Fig and prosciutto de Parma on grilled Italian bread
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The Art of the Sandwich

Explore creative and endless sandwich options with Julian Brunt

I love to cook and have been at it for almost fifty years. I love nothing more than inviting a few good friends over for Sunday brunch, spending days developing a menu, shopping for the best ingredients and spending Sunday morning, cooking. But I am a bachelor and more often than not the pickings are slim in my fridge. So, when I am looking for something quick to eat, it’s going to have to be made with what is at hand. More than likely, it’s a sandwich.

But I am not complaining, I love sandwiches and have all my life. As a kid, a butter and sugar sandwich was not uncommon, and I was also particularly fond of baloney and peanut butter. May sound gross to you now, but as a kid I liked them very much. 

Today, I still like odd combinations and friends often comment on how creative I am, but the fact is the combinations that I come up with are a matter of necessity. If ham and collard greens are all that I’ve got, then that’s lunch. I would jazz it up with some really good olive oil (Rouses has a Sicilian oil that is just lovely), and a few drops of my favorite Mexican hot sauce, Valentina.  The selection may be limited, but I am willing to try almost anything.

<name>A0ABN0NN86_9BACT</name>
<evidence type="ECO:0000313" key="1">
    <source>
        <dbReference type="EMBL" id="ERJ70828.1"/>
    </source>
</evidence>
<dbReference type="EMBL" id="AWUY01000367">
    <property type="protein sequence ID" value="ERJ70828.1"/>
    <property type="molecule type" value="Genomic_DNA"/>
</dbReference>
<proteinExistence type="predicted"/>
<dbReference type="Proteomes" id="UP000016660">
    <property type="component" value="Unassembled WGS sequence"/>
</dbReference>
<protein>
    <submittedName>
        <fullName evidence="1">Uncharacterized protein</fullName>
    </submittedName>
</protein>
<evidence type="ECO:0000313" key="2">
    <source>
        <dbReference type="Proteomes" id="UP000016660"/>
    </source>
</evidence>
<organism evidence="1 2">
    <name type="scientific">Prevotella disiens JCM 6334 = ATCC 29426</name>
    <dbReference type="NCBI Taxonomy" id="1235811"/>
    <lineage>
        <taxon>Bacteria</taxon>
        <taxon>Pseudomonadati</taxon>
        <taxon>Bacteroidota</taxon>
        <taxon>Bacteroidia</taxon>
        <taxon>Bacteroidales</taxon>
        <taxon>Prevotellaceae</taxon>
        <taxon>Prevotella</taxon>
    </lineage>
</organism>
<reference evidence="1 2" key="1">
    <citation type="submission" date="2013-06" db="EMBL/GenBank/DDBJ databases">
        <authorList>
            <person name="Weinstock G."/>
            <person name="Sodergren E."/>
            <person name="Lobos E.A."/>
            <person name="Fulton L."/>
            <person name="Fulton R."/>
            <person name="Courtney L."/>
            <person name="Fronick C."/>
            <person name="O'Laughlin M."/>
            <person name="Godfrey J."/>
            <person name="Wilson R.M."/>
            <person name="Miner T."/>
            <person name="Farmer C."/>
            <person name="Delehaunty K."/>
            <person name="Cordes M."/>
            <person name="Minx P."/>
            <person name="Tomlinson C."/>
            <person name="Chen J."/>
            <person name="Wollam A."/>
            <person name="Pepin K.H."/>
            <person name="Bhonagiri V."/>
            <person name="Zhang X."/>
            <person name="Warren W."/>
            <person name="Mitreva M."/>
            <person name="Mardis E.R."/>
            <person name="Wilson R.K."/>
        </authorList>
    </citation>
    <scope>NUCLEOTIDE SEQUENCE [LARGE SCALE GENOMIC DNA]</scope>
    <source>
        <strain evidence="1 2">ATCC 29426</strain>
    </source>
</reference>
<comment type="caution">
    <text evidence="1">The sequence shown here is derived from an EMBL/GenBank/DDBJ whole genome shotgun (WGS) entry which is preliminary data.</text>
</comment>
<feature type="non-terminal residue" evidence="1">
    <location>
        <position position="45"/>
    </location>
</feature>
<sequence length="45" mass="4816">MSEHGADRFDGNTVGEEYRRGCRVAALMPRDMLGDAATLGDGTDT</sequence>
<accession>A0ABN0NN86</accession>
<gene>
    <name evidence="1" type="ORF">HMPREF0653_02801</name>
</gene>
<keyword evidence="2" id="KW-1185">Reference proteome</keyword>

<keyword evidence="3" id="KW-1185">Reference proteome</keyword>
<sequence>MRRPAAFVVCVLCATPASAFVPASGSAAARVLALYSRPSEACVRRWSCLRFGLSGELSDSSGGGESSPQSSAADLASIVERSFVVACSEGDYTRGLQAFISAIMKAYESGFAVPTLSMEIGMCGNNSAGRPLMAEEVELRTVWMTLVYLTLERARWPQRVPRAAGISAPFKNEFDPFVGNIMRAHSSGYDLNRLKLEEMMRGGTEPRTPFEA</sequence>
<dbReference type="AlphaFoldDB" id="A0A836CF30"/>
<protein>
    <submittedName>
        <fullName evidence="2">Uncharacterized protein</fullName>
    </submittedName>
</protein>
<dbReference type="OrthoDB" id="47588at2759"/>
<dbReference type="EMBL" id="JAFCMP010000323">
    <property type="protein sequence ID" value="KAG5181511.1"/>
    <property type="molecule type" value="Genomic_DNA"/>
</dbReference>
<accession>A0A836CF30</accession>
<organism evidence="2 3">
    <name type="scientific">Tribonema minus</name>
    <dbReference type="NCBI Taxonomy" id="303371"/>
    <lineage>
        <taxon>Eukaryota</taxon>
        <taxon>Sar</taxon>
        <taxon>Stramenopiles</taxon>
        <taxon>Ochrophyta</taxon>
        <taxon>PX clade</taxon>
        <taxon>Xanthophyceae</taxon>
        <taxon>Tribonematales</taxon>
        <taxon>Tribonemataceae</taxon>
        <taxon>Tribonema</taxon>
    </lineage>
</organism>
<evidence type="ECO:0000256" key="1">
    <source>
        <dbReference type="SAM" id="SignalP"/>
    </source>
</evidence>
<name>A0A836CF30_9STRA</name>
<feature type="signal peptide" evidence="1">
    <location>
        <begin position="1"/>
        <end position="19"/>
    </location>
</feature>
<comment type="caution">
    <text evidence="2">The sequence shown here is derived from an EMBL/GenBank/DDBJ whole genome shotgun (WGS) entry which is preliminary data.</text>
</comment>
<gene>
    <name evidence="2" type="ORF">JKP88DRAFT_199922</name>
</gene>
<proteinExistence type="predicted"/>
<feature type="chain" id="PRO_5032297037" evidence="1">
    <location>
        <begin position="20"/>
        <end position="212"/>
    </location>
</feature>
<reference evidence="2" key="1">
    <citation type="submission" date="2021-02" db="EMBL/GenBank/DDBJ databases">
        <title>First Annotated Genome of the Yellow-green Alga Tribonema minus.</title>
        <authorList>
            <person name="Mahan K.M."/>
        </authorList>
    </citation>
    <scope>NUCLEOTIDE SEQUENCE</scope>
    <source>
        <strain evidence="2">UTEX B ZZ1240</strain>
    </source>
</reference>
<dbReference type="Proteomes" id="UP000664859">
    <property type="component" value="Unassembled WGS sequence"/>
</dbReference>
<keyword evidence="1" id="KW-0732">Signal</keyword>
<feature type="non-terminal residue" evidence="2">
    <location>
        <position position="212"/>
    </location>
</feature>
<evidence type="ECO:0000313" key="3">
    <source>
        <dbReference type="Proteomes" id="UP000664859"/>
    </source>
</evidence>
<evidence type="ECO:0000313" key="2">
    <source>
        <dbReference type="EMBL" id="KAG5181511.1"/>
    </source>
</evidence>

I do like to stock up at the deli at times, and I always get mortadella (from which Americans derived baloney, the sausage from the city of Bologna). I also like a good smoked ham, the smokier, the better. Black Forest ham is my favorite, but I haven’t found any that was good since I left Germany, many years ago. Good cheese is important too, and if you are going to melt it, the best in the world is gruyere, the French cave aged cheese. Make a grilled cheese sandwich with gruyere and your world will change.

My all-time favorite sandwich is a simple one that I came up with last year. Grill thick slices of Italian bread over the coals of a hardwood fire, add a few sliced of prosciutto de Parma, add fig preserves, with lots of juice, then anoint with the best olive oil you can find. It is stunningly good.

So, why don’t you give it a try? See what leftovers you have and come up with a combination you have never tried before.

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Written by Julian Brunt

Julian Brunt is a food and travel writer that has been writing about the food culture of the Deep South for over a decade. He is the eleventh generation of his family to live in the South, grew up in Europe, traveled extensively for the first fifteen years after graduating from the University of Maryland, University College, Heidelberg, Germany. Today, he's a contributor for multiple publications, including Our Mississippi Home. He's also appeared on Gordon Ramsay's television show, "To Hell and Back in 24 Hours."

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